Skipper-Dee-Doo-Dah (or “Poos” for short) is so completely a momma’s boy that he can’t stand to be outside for the time it would take to hunt something down and kill it and eat it. Now if Momma came out to help, that might be a different story.

And then there’s Lady Godiva, aka Gigi, aka ‘The Baby Lady.” Gigi, a chocolate cocker, is my darling. She’s my unabashed favorite grrl, endearing herself to me with her extreme shyness and timidity when she first came to us as a heartworm-positive foster back in September of 2008. (There–I SAID it. I have a ‘favorite’ dog. I feel like a parent confessing to favoring one child over the rest.) As she got to know and trust us more at home, she’s grown to become a funny, happy grrl who’s earned the nickname “Waterbug” because when she’s really excited she’ll jump around in full 360’s.

Gigi went from being so shy that she would just freeze when you reached down to pet her, to wrestling with Riley and jumping up to stand on your chest and smile down at you while you’re sitting on the sofa. And even though she’s no longer terrified and helpless around us, I still feel particularly protective and affectionate toward her.

And ironically, even though we see Gigi as our darling cuddly baby grrl who’s cuter than any danged button in the world, she’s our sportswoman.  She is fast and smart, an unapologetic hunter who doesn’t mind rain and cold and sparks the rest of the dogs into giving chase and really acting like dogs.

It’s awesome to watch them all charge out into the yard late at night (or early in the morning) with Gigi leading the vocally-silent assault on the unfortunate critter who happens into our yard. A rabbit chase is punctuated by the sounds of the dogs’ feet first thundering down the steps to the deck, and then back and forth in the yard below.  Most of the time, the chase ends with the rattle of the chain link fence signaling the just-in-time departure of the critter.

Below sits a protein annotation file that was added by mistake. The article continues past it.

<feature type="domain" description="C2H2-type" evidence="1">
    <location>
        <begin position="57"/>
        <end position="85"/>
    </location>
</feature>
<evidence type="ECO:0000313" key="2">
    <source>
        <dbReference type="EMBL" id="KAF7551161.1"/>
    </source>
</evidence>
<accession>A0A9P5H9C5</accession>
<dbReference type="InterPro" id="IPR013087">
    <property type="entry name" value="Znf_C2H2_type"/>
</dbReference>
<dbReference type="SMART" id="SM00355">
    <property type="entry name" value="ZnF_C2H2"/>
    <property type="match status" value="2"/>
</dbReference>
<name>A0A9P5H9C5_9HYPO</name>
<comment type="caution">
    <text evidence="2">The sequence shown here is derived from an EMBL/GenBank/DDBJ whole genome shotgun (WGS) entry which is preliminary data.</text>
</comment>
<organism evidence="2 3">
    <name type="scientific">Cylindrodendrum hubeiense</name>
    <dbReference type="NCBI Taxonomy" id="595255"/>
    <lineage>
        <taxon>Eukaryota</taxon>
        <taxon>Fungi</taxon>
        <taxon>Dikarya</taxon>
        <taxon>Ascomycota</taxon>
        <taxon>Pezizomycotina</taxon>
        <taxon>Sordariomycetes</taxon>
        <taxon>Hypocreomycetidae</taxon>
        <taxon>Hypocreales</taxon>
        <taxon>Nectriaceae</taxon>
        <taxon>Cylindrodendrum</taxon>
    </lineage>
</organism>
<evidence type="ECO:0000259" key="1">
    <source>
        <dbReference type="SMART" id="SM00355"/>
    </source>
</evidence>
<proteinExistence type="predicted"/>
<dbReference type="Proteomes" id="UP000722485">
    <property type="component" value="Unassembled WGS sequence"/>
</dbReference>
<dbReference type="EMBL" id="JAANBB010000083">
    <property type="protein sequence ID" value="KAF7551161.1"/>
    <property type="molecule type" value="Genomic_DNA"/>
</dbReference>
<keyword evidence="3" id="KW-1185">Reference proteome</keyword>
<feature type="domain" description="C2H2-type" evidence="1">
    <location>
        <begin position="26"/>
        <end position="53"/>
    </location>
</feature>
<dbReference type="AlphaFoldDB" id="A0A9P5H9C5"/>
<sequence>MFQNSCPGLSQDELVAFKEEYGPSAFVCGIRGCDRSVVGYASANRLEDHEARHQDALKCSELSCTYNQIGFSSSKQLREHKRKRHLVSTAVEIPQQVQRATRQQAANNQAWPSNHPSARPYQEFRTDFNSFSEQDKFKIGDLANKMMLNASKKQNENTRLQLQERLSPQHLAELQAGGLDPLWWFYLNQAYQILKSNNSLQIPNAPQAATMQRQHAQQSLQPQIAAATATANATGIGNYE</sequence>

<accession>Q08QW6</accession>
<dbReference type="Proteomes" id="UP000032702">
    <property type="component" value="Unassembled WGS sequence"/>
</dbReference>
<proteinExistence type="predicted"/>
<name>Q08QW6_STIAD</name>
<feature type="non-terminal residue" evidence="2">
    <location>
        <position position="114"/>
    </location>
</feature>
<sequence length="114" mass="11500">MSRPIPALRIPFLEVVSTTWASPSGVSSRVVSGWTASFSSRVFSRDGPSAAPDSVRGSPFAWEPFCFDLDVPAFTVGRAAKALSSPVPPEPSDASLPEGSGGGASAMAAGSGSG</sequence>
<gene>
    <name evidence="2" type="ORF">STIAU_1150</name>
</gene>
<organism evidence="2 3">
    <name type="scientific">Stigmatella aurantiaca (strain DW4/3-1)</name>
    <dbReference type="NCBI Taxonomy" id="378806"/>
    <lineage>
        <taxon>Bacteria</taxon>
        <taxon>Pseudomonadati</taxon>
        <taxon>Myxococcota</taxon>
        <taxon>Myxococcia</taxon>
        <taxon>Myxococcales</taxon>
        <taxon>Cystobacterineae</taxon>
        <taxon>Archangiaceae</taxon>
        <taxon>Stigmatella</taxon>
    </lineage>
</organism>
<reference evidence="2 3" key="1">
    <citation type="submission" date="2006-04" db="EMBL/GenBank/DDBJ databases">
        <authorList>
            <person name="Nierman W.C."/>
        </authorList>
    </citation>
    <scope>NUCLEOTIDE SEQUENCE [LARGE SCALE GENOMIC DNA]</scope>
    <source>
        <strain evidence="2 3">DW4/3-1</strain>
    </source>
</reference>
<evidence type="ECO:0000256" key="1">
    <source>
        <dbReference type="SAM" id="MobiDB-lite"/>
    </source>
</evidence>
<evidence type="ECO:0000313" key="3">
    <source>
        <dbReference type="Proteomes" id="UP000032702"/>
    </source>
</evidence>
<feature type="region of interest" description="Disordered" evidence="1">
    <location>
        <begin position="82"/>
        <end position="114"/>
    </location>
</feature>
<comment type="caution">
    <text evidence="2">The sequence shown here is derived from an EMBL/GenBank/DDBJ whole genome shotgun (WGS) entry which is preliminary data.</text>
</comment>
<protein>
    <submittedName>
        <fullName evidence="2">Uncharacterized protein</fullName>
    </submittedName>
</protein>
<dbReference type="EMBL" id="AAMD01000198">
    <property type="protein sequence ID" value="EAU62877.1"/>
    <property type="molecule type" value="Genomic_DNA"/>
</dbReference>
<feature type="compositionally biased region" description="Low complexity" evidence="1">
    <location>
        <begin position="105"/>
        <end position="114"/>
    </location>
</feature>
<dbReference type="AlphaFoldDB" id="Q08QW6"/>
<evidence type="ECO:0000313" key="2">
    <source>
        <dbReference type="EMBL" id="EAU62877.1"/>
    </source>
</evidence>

Occasionally it doesn’t end so well for the critter.  I can tell you that rabbits scream when they’re captured, a heartrending exclamation of horror that seizes my heart. Most often, it’s Gigi who’s quick and dexterous enough to have caught the prey, but I didn’t think she knew what to do with it.  Rick says he’s seen her staring at a bunny she’s pinned to the ground with her front paws, as if she’s amazed she caught it, while the other dogs milled around behind her.

Apparently she finally figured out what to do with the bunny once she caught it.

After Rye came in I gave Gigi a few more minutes, and then I went out on the deck and called her to come in.  She ignored me, which means she was hunting something.  I got the flashlight and tried to find her in the yard. Usually she circles the small utility shed toward the back of the yard, under which many small critters have tried to make their homes. No circles, and I couldn’t see her at all, but I did hear an odd ripping sound and suspected that she was tearing at the plywood that Rick used to barricade the underside of the shed.

If Geej is after something under the shed, she will NOT come in on her own–If I don’t want to wait for an hour or so, I’ll have to go out there and get her. Slipped on my shoes and grabbed the flashlight, and when I was down in the yard on my way out to the shed, I finally saw her–by the fence.  She was concentrating on something at her feet, and as I got closer, the flashlight illuminated the body of a young rabbit, which Gee had caught and partially eaten.